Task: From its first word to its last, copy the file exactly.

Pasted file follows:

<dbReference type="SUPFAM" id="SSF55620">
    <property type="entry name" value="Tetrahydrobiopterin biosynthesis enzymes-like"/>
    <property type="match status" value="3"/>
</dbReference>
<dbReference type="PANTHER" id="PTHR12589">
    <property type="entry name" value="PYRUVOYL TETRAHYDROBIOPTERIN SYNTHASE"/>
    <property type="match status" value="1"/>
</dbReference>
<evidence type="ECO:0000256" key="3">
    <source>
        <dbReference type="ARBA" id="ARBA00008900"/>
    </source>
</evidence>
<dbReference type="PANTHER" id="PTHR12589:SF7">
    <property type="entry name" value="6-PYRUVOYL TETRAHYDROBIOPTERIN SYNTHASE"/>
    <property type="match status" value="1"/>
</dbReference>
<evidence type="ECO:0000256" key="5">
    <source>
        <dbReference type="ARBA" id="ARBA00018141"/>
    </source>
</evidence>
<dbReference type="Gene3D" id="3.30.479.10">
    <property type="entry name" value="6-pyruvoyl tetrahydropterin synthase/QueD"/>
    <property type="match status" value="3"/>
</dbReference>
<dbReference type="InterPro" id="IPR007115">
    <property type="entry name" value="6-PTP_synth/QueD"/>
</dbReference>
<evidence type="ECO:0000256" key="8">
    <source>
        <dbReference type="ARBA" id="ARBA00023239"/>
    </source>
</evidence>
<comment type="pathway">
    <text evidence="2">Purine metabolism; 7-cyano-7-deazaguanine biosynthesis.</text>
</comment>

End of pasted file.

<dbReference type="SUPFAM" id="SSF55620">
    <property type="entry name" value="Tetrahydrobiopterin biosynthesis enzymes-like"/>
    <property type="match status" value="3"/>
</dbReference>
<dbReference type="PANTHER" id="PTHR12589">
    <property type="entry name" value="PYRUVOYL TETRAHYDROBIOPTERIN SYNTHASE"/>
    <property type="match status" value="1"/>
</dbReference>
<evidence type="ECO:0000256" key="3">
    <source>
        <dbReference type="ARBA" id="ARBA00008900"/>
    </source>
</evidence>
<dbReference type="PANTHER" id="PTHR12589:SF7">
    <property type="entry name" value="6-PYRUVOYL TETRAHYDROBIOPTERIN SYNTHASE"/>
    <property type="match status" value="1"/>
</dbReference>
<evidence type="ECO:0000256" key="5">
    <source>
        <dbReference type="ARBA" id="ARBA00018141"/>
    </source>
</evidence>
<dbReference type="Gene3D" id="3.30.479.10">
    <property type="entry name" value="6-pyruvoyl tetrahydropterin synthase/QueD"/>
    <property type="match status" value="3"/>
</dbReference>
<dbReference type="InterPro" id="IPR007115">
    <property type="entry name" value="6-PTP_synth/QueD"/>
</dbReference>
<evidence type="ECO:0000256" key="8">
    <source>
        <dbReference type="ARBA" id="ARBA00023239"/>
    </source>
</evidence>
<comment type="pathway">
    <text evidence="2">Purine metabolism; 7-cyano-7-deazaguanine biosynthesis.</text>
</comment>